BS: Yeah. Amen. So Alexis de Tocqueville, I think, is the most important political philosopher, maybe cultural analyst and historian in all of U.S. history, the Frenchman who came here in the 1830s and 40s trying to make sense of why these, in their view, Europe's view at that time, these religious zealots went to the edge of the earth and then somehow simultaneously became economically prosperous. Why would that happen? And he sort of diagnosed a lot of what works in America, and it is that we are relational beings, we are social animals, we are meant to do joint projects and group work, we want to do verbs, not just be nouns, we want to do stuff together. And so we're relational. But that doesn't mean we're chiefly people who need to be coerced. In the Obama administration there was that terrible phrase that was used a number of times, "government is just another word for the things we choose to do together." No it's not. Community is another word for the things we choose to do together. Government is a coersive institution. It has important responsibilities, to be sure. But taxation and potential imprisonment because you don't follow a mandate or because you've transgressed some law. That's not what defines community. What defines community is souls that choose to do stuff together. So it's not isolated individualism, it is togetherness, but it's togetherness that's by choice as we work together. And, you know, two are better than one because if one falls down, the other can help them up.

And right now, what's happening in America is a collapse of local institutions. The nuclear family structure is in statistical collapse and friendship is strangely in collapse. And we don't really have a good sense of this, but the average American has gone from 3.2 friends 27 years ago to 1.8 friends today. We have about half as many friends as we did 2 1/2 decades ago. That ache spills out lots of different places. And one of the places that spills out is into our politics, because political tribalism is ramping right now. But it isn't the core problem. It's a symptom of some deeper problems.

BM: I think that's such an interesting statistic in terms of how many friends, because so many today are obsessed with how many friends and how many likes they have on Facebook or Twitter or other social media platforms. And yet in that pursuit of the number, we're actually reducing the meaningful relationships, and I'm glad that you raised it in terms of the political standpoint. We've often referred to this president as someone who is not relational but who is transactional, who can be with you in the morning on a deal you agree with and blow you up on Twitter in the afternoon if he disagrees. Is that starting to fray the fabric of society, that tone and that transactional nature?

BS: Yeah, obviously I'm in agreement with you that's really an unhelpful way to approach the world. Humans are not tools, humans are not instruments. Humans are people created in the image of God with dignity. And we need to approach each other that way. But I do want to underscore the point that, though there's a lot that we can and in some certain contexts have wrestled with together about the president, Donald Trump didn't cause this problem. Donald Trump can't fix this problem. Politics didn't cause this problem. Politics can't fix this problem. Politics is downstream from a much bigger crisis in this moment. And I think political tribalism is ramping. Political tribalism is bad. It's ramping precisely because the good tribalisms are in collapse. Good tribes are your nuclear family. The way you stick up for your brother and your sister, that sort of bond you feel parent to child and child to parent and grandparent and cousin. A good tribe is deep friendship — you're so right, Boyd, to sort of play this off against Facebook or a social media sense of friends. There's data which shows if you go from 200 to 500 social media friends, you don't get any happier. You go from 500 to 1,000 social media friends, you don't get any happier. If you go from 1,000 to many thousands of social media friends, you actually get less happy, because you have to spend more time tending to the grooming of this online persona.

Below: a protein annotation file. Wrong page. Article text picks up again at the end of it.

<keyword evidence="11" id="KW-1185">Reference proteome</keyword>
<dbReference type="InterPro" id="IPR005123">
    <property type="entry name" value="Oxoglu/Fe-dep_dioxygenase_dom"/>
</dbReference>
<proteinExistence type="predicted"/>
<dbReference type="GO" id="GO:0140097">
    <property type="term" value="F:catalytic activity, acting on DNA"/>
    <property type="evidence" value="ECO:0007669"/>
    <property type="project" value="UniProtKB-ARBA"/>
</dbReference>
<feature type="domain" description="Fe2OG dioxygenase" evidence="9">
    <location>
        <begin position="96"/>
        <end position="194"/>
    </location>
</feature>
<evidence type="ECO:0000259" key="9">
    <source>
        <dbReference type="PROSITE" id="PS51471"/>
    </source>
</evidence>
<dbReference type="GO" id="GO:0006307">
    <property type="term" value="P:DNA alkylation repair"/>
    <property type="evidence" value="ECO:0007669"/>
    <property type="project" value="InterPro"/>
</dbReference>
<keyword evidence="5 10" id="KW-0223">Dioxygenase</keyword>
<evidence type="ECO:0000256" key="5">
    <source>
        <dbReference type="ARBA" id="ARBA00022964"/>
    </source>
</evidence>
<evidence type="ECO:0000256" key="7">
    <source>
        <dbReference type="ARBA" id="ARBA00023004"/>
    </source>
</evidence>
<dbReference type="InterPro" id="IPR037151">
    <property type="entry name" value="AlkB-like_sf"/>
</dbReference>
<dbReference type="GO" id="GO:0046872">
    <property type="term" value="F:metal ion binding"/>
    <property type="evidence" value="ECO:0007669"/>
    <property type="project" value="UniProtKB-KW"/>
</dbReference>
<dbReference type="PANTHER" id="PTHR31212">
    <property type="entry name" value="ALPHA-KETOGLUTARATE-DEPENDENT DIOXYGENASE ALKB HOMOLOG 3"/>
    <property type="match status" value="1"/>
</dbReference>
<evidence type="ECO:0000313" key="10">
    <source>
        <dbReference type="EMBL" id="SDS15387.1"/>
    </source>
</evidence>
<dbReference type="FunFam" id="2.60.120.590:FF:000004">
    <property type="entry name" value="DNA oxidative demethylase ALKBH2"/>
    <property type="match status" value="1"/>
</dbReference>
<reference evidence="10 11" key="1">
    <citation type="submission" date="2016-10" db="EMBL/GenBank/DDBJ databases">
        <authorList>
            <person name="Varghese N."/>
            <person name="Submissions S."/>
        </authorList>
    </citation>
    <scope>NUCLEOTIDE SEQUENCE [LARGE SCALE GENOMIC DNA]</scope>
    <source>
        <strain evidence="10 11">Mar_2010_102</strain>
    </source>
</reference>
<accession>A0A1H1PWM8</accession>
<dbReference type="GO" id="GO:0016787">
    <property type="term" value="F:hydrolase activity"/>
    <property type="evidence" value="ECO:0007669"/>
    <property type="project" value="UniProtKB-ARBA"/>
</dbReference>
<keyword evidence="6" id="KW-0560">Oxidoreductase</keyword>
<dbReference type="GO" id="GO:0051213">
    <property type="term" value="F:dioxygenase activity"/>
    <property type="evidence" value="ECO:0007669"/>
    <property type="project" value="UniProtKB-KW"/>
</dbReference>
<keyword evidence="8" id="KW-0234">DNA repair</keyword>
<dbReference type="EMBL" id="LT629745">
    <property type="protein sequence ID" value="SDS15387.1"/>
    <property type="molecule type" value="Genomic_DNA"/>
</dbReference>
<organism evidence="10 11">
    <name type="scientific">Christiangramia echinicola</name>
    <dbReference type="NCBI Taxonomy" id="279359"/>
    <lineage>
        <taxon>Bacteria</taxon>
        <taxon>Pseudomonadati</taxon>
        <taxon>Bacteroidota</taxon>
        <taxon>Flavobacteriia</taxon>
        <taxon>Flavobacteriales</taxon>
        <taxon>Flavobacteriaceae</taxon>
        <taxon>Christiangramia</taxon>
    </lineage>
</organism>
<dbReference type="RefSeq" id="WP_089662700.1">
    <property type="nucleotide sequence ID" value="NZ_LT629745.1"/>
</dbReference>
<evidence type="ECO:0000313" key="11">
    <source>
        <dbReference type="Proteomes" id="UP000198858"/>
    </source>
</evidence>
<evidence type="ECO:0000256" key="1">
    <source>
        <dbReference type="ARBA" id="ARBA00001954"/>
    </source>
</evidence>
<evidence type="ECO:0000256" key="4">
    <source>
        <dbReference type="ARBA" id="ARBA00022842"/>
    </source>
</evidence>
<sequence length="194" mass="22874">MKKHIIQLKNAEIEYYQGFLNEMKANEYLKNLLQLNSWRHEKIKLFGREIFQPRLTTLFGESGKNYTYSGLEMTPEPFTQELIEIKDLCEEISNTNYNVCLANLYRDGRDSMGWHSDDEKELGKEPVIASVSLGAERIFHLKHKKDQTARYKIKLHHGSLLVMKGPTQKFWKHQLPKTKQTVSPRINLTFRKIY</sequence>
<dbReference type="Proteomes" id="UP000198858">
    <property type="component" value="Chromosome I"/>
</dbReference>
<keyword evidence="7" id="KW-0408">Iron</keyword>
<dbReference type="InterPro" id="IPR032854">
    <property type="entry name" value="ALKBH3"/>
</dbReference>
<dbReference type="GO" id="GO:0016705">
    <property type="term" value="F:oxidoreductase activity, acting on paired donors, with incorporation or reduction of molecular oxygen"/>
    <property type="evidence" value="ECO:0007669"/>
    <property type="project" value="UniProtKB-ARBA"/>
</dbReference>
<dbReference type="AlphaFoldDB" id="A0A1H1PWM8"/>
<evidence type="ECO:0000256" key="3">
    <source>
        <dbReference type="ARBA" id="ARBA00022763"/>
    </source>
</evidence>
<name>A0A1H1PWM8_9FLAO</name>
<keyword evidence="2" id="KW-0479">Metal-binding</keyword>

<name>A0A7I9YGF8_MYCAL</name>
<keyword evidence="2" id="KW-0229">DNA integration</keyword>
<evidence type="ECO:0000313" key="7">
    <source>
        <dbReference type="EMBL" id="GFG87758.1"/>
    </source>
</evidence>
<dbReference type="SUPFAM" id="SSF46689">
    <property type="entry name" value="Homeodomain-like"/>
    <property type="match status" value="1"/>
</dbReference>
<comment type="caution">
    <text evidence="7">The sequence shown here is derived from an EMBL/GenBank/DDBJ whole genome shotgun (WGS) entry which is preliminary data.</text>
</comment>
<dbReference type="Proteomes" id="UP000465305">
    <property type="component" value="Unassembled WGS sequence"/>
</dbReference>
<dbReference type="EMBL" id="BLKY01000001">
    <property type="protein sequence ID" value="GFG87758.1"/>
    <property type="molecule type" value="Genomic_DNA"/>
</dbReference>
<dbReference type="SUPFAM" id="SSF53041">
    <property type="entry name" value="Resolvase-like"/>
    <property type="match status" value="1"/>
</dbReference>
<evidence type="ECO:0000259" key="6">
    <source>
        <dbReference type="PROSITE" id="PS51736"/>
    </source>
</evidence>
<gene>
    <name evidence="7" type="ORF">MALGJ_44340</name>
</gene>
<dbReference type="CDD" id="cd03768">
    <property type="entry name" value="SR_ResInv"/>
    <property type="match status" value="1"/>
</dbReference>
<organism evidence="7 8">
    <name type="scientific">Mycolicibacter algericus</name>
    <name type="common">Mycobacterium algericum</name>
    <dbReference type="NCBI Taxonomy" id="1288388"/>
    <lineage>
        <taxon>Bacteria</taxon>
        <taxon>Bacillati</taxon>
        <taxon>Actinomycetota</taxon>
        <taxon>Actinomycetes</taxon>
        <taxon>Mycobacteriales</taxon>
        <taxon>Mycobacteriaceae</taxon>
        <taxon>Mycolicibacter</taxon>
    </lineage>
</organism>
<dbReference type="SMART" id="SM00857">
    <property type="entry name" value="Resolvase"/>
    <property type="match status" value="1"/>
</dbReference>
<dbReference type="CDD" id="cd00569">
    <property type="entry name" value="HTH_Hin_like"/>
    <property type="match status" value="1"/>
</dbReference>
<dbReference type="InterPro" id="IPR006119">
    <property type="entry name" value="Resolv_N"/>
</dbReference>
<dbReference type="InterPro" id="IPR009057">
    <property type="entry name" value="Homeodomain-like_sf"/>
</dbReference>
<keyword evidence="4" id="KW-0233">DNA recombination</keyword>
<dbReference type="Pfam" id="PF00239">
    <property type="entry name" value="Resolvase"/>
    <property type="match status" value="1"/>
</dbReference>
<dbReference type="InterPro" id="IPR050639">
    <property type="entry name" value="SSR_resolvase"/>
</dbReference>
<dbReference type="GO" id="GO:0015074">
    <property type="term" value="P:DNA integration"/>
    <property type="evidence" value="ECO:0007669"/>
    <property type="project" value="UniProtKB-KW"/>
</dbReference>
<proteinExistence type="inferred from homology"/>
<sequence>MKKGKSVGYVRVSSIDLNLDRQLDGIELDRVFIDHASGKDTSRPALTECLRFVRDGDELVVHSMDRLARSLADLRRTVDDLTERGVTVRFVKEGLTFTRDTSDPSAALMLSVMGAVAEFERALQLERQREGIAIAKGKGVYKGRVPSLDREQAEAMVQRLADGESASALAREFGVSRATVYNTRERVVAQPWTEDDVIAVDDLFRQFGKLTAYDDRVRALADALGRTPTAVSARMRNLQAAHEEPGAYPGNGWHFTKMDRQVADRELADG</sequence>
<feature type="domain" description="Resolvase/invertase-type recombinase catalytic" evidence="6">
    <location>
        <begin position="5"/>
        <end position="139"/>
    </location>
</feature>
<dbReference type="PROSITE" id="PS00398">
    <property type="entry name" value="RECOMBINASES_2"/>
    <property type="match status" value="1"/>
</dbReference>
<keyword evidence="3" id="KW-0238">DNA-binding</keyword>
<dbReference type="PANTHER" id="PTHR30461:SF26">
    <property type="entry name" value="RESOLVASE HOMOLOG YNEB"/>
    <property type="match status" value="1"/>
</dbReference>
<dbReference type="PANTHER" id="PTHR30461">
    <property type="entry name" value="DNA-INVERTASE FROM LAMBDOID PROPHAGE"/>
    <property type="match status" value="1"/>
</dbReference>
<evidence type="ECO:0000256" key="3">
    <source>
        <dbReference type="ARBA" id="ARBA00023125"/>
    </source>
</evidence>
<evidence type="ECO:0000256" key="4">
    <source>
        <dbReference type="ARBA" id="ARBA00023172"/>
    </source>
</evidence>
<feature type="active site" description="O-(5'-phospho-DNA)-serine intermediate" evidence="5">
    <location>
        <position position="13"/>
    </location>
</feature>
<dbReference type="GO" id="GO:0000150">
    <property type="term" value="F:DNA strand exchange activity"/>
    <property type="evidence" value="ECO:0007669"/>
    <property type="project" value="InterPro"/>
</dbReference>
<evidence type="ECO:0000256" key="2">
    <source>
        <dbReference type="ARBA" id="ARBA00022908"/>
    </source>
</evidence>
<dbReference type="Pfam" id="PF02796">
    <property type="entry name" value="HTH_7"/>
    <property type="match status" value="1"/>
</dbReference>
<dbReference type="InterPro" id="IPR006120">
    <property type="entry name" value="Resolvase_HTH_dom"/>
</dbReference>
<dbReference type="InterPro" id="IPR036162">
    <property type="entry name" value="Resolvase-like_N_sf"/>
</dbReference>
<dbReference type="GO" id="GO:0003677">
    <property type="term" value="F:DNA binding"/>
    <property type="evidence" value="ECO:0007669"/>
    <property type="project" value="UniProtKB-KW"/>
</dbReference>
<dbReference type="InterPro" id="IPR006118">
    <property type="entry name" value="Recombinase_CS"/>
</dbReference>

And conversely, if you go from three to four real human friends, these are people who, when you're happy, they're happy — not because it's transactional, not because they choose to be happy, just because they love you. And if you're happy, they soar. That is how it is with our kids, right? When my 7-year-old boy is flying down the street on his bike, and the sun is shining on his face, and there's nothing in the world except that moment of goodness that he's feeling, my chest expands like, I'm just delighted. Or when my teenage daughters are hurt by something I hurt, not because I choose to, but just because they're part of me, I love them. And that friendship, that sort of potential rootedness of embodied neighbors. If you know the person two doors down from you, you're statistically much likelier to be happy than if you don't know the person. two doors down from you. Those rooted aspects of family and friendship and neighborhood, that's who we are as beings that have been created with bodies, and the social media world has potential for good, but a lot of the time what it really does is displace the local, which is really what people find happiness at meeting.